Tuesday, October 19, 2010

Navratri - A significance

The whole of India is immersed in the devotional fervor of Durga Puja. What better way to begin this series than by dwelling on the spiritual significance of the Navaratri celebrations?

The demon Mahishasura represents symbolically, the vast dense mass of darkness and ignorance, puffed up with egoism and arrogance. Similarly, the other demonic forces present in the human mind are symbols of passion, anger, self-conceit and self-deprecation, impediments to spiritual growth. There is a continuous long drawn and fierce struggle that goes on within every soul between these hostile forces and the divine powers, and then there is ultimate victory of Knowledge over Ignorance.

The Navaratri is not observed merely to celebrate the destruction of mythical demons like Mahisasura by different manifestations of the Devi such as Maha Kali/ Durga, Maha Lakshmi and Maha Saraswati. Though the Goddess is one, She is represented and worshipped in three different aspects. When it is understood in the above perspective, it stands out as a practical manual describing the various obstacles an aspirant faces in our quest for Supreme Knowledge and how these obstacles can be overcome by invoking the help of the spiritual shakti/energy latent in us. Therefore, the Navaratri celebrations are of great spiritual value, not just an occasion for social gatherings.

Navratri symbolically represents the victory of good over evil – Goddess Durga slaying Demon Mahishasura and Lord Rama killing Ravana. This same struggle is constantly taking place in human hearts. Like Mahishasura, the human mind armed with ego, anger, greed, lust and envy negate the supreme force. The nine-day Navratri fast slowly annihilates the Mahishasura in us and help us to realize us that we are part of Brahman – the supreme spirit present in all animate and inanimate.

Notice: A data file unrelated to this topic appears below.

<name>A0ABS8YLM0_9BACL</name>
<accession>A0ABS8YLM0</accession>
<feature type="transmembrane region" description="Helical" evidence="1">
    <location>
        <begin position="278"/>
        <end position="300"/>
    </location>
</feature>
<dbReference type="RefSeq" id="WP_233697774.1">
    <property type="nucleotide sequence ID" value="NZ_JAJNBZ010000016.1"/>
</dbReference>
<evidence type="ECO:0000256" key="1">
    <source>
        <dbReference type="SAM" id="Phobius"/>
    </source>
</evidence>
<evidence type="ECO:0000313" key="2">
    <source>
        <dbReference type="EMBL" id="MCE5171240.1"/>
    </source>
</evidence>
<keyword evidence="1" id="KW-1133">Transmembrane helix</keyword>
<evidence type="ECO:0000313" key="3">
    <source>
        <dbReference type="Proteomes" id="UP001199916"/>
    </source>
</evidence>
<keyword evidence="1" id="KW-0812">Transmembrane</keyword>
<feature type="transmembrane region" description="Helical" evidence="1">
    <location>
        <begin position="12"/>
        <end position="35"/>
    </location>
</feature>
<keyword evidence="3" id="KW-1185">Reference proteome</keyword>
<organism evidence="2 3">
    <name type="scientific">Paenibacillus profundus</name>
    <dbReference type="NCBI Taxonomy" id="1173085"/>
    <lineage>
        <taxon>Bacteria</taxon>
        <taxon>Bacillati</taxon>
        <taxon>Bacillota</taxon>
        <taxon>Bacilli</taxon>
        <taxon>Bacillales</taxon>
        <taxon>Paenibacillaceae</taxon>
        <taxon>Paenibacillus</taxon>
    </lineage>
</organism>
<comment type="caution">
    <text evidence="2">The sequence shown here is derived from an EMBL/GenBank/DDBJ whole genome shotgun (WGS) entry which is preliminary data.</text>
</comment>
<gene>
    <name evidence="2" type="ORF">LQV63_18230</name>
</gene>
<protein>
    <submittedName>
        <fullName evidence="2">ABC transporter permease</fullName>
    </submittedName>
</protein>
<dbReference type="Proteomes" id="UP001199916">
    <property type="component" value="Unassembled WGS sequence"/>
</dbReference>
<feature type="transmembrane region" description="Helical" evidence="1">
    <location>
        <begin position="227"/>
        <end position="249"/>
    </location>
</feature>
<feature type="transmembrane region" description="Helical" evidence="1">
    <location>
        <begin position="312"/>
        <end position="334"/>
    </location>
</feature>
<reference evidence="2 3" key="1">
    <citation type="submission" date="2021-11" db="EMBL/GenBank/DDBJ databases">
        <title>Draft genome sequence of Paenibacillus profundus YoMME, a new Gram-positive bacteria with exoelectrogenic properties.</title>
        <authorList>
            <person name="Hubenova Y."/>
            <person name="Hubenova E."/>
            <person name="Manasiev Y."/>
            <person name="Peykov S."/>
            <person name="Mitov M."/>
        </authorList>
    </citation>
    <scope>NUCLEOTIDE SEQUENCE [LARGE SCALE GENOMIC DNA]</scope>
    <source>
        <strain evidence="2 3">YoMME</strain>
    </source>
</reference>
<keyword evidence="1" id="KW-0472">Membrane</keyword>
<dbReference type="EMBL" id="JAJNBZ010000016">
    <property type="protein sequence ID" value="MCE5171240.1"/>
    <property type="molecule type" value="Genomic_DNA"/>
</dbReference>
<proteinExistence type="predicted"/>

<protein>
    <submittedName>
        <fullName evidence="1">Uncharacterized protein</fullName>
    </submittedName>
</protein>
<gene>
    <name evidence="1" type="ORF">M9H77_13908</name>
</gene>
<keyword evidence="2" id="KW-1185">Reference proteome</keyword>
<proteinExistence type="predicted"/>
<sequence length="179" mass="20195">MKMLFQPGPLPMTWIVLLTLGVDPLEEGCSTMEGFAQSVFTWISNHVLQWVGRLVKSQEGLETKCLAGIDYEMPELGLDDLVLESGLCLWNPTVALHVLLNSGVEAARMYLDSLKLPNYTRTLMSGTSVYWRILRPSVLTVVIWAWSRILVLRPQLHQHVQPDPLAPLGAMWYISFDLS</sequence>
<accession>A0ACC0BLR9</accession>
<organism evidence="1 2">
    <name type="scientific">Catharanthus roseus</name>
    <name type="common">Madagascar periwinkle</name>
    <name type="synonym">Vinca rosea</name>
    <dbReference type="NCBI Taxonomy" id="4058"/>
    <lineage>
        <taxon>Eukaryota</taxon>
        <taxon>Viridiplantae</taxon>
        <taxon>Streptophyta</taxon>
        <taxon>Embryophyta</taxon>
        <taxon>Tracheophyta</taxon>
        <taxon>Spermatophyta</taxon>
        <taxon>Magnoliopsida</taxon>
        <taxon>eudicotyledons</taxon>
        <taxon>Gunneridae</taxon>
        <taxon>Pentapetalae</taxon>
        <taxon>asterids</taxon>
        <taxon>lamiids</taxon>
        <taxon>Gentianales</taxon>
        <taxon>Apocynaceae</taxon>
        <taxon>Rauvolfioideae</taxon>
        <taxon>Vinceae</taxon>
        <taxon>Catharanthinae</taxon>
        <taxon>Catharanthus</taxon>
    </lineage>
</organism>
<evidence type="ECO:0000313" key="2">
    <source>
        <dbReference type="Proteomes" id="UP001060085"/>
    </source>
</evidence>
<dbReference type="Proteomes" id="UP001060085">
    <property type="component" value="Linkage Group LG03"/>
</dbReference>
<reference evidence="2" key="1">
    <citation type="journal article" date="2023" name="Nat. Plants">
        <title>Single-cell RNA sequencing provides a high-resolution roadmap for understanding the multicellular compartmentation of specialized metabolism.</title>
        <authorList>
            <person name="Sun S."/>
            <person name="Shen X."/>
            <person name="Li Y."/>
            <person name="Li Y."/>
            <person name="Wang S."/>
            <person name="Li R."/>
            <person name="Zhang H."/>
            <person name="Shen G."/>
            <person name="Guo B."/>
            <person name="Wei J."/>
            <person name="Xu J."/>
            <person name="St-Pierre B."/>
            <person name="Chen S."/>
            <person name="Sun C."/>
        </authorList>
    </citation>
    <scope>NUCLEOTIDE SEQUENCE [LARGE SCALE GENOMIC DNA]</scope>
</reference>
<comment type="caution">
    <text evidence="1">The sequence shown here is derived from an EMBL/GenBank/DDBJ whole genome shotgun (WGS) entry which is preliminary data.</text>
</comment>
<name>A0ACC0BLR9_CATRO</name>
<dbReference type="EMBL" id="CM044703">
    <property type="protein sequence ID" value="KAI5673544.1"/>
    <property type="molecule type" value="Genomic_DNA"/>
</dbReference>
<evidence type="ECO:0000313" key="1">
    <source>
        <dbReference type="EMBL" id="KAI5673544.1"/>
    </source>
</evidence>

When a person gradually gains victory over evil tendencies, there is a void or emptiness. If left empty, the new found victory over evil tendencies will be lost soon. Therefore, this void should be filled with spiritual wealth. For this a devotee approaches Goddess Lakshmi, who provides all kinds of wealth. But what is real wealth? Even if we have material wealth but no self-discipline or self-control, nor the values of love, kindness, respect and sincerity, all our material wealth will be lost or destroyed. The real wealth is the inner wealth of spiritual values that we practice in our lives, by which our minds become purified. Only when we have these noble values will we be able to preserve our material wealth and make good use of it. Otherwise money itself becomes a problem.

Goddess Lakshmi should not be merely understood as goddess of wealth or gold or money. She represents– prosperity, peace, purity and serenity. For knowledge to dawn within us, we have to prepare our minds. The mind must be pure, concentrated, and single-pointed; this purification of the mind is obtained through the worship of Lakshmi Devi.

Our wealth of virtues is our true Lakshmi. As described in shastras the six forms of wealth (calmness of mind, self-control, self-withdrawal, forbearance, faith and single-point approach) that are to be cultivated to attain wisdom. These virtues are important because our goal is victory over the mind - a victory such that we do not get disturbed by every change that takes place in our lives. This victory comes only when the mind is prepared, and this mental preparation is the symbolism of the Lakshmi Puja.